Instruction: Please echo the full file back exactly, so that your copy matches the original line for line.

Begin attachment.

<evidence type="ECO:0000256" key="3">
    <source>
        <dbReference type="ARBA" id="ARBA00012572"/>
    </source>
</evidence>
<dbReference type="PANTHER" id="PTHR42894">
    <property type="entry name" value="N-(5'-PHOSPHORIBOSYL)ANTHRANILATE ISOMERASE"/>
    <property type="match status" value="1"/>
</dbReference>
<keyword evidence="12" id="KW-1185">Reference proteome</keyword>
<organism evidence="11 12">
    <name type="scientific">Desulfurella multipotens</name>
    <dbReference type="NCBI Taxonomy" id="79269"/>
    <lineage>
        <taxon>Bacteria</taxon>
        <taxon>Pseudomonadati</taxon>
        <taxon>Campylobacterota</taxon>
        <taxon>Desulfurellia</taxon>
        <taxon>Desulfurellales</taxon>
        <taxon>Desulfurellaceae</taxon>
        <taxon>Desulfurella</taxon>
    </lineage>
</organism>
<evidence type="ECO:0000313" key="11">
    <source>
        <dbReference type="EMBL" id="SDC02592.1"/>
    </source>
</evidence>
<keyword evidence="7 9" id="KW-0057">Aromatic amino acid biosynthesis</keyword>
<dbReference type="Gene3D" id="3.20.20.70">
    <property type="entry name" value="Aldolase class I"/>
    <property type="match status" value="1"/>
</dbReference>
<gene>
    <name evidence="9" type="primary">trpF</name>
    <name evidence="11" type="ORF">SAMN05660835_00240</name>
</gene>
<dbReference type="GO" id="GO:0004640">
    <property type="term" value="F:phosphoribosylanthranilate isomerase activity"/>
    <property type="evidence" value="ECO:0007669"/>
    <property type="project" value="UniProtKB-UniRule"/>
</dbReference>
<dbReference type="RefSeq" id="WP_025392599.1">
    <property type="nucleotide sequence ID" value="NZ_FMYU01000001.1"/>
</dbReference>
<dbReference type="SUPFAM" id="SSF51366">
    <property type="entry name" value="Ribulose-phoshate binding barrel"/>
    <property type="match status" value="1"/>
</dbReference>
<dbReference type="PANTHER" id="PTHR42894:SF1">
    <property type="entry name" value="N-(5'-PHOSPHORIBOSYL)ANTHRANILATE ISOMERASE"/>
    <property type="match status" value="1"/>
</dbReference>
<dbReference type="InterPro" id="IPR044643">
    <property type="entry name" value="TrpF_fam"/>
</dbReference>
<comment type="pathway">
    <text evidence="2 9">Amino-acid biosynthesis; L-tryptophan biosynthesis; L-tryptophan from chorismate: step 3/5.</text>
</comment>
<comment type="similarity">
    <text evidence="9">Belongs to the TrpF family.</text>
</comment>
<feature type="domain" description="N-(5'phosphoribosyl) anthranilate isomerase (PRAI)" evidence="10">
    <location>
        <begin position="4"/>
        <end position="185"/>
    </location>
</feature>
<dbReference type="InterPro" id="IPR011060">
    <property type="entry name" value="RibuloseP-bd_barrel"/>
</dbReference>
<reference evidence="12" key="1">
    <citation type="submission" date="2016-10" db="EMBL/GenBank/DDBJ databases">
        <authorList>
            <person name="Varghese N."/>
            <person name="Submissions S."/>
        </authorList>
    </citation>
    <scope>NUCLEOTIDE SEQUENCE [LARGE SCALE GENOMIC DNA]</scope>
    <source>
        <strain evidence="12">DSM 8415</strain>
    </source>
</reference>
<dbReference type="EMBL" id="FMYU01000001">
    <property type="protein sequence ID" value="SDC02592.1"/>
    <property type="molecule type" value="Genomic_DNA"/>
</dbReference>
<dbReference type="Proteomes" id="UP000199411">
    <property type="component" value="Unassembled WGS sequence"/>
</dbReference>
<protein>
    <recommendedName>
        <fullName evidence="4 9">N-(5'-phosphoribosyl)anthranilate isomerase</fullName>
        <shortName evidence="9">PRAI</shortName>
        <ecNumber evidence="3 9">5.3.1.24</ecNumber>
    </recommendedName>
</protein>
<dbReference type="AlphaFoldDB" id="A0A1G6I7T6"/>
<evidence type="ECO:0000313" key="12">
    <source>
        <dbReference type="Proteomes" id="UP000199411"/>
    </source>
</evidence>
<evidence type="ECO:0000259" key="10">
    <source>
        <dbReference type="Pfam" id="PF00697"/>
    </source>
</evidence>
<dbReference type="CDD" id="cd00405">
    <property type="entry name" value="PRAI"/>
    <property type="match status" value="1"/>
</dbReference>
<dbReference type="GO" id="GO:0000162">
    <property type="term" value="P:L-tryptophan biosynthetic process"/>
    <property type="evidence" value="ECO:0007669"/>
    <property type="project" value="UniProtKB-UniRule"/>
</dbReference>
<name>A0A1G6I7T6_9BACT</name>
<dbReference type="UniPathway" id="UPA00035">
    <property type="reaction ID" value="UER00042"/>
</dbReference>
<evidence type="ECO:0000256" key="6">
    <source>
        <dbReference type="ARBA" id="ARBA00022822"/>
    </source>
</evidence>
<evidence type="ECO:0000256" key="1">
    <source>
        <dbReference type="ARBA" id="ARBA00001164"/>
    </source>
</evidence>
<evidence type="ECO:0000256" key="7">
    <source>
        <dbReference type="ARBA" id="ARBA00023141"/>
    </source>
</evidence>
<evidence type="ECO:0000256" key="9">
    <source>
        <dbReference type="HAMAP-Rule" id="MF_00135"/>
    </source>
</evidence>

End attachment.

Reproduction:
<evidence type="ECO:0000256" key="3">
    <source>
        <dbReference type="ARBA" id="ARBA00012572"/>
    </source>
</evidence>
<dbReference type="PANTHER" id="PTHR42894">
    <property type="entry name" value="N-(5'-PHOSPHORIBOSYL)ANTHRANILATE ISOMERASE"/>
    <property type="match status" value="1"/>
</dbReference>
<keyword evidence="12" id="KW-1185">Reference proteome</keyword>
<organism evidence="11 12">
    <name type="scientific">Desulfurella multipotens</name>
    <dbReference type="NCBI Taxonomy" id="79269"/>
    <lineage>
        <taxon>Bacteria</taxon>
        <taxon>Pseudomonadati</taxon>
        <taxon>Campylobacterota</taxon>
        <taxon>Desulfurellia</taxon>
        <taxon>Desulfurellales</taxon>
        <taxon>Desulfurellaceae</taxon>
        <taxon>Desulfurella</taxon>
    </lineage>
</organism>
<evidence type="ECO:0000313" key="11">
    <source>
        <dbReference type="EMBL" id="SDC02592.1"/>
    </source>
</evidence>
<keyword evidence="7 9" id="KW-0057">Aromatic amino acid biosynthesis</keyword>
<dbReference type="Gene3D" id="3.20.20.70">
    <property type="entry name" value="Aldolase class I"/>
    <property type="match status" value="1"/>
</dbReference>
<gene>
    <name evidence="9" type="primary">trpF</name>
    <name evidence="11" type="ORF">SAMN05660835_00240</name>
</gene>
<dbReference type="GO" id="GO:0004640">
    <property type="term" value="F:phosphoribosylanthranilate isomerase activity"/>
    <property type="evidence" value="ECO:0007669"/>
    <property type="project" value="UniProtKB-UniRule"/>
</dbReference>
<dbReference type="RefSeq" id="WP_025392599.1">
    <property type="nucleotide sequence ID" value="NZ_FMYU01000001.1"/>
</dbReference>
<dbReference type="SUPFAM" id="SSF51366">
    <property type="entry name" value="Ribulose-phoshate binding barrel"/>
    <property type="match status" value="1"/>
</dbReference>
<dbReference type="PANTHER" id="PTHR42894:SF1">
    <property type="entry name" value="N-(5'-PHOSPHORIBOSYL)ANTHRANILATE ISOMERASE"/>
    <property type="match status" value="1"/>
</dbReference>
<dbReference type="InterPro" id="IPR044643">
    <property type="entry name" value="TrpF_fam"/>
</dbReference>
<comment type="pathway">
    <text evidence="2 9">Amino-acid biosynthesis; L-tryptophan biosynthesis; L-tryptophan from chorismate: step 3/5.</text>
</comment>
<comment type="similarity">
    <text evidence="9">Belongs to the TrpF family.</text>
</comment>
<feature type="domain" description="N-(5'phosphoribosyl) anthranilate isomerase (PRAI)" evidence="10">
    <location>
        <begin position="4"/>
        <end position="185"/>
    </location>
</feature>
<dbReference type="InterPro" id="IPR011060">
    <property type="entry name" value="RibuloseP-bd_barrel"/>
</dbReference>
<reference evidence="12" key="1">
    <citation type="submission" date="2016-10" db="EMBL/GenBank/DDBJ databases">
        <authorList>
            <person name="Varghese N."/>
            <person name="Submissions S."/>
        </authorList>
    </citation>
    <scope>NUCLEOTIDE SEQUENCE [LARGE SCALE GENOMIC DNA]</scope>
    <source>
        <strain evidence="12">DSM 8415</strain>
    </source>
</reference>
<dbReference type="EMBL" id="FMYU01000001">
    <property type="protein sequence ID" value="SDC02592.1"/>
    <property type="molecule type" value="Genomic_DNA"/>
</dbReference>
<dbReference type="Proteomes" id="UP000199411">
    <property type="component" value="Unassembled WGS sequence"/>
</dbReference>
<protein>
    <recommendedName>
        <fullName evidence="4 9">N-(5'-phosphoribosyl)anthranilate isomerase</fullName>
        <shortName evidence="9">PRAI</shortName>
        <ecNumber evidence="3 9">5.3.1.24</ecNumber>
    </recommendedName>
</protein>
<dbReference type="AlphaFoldDB" id="A0A1G6I7T6"/>
<evidence type="ECO:0000313" key="12">
    <source>
        <dbReference type="Proteomes" id="UP000199411"/>
    </source>
</evidence>
<evidence type="ECO:0000259" key="10">
    <source>
        <dbReference type="Pfam" id="PF00697"/>
    </source>
</evidence>
<dbReference type="CDD" id="cd00405">
    <property type="entry name" value="PRAI"/>
    <property type="match status" value="1"/>
</dbReference>
<dbReference type="GO" id="GO:0000162">
    <property type="term" value="P:L-tryptophan biosynthetic process"/>
    <property type="evidence" value="ECO:0007669"/>
    <property type="project" value="UniProtKB-UniRule"/>
</dbReference>
<name>A0A1G6I7T6_9BACT</name>
<dbReference type="UniPathway" id="UPA00035">
    <property type="reaction ID" value="UER00042"/>
</dbReference>
<evidence type="ECO:0000256" key="6">
    <source>
        <dbReference type="ARBA" id="ARBA00022822"/>
    </source>
</evidence>
<evidence type="ECO:0000256" key="1">
    <source>
        <dbReference type="ARBA" id="ARBA00001164"/>
    </source>
</evidence>
<evidence type="ECO:0000256" key="7">
    <source>
        <dbReference type="ARBA" id="ARBA00023141"/>
    </source>
</evidence>
<evidence type="ECO:0000256" key="9">
    <source>
        <dbReference type="HAMAP-Rule" id="MF_00135"/>
    </source>
</evidence>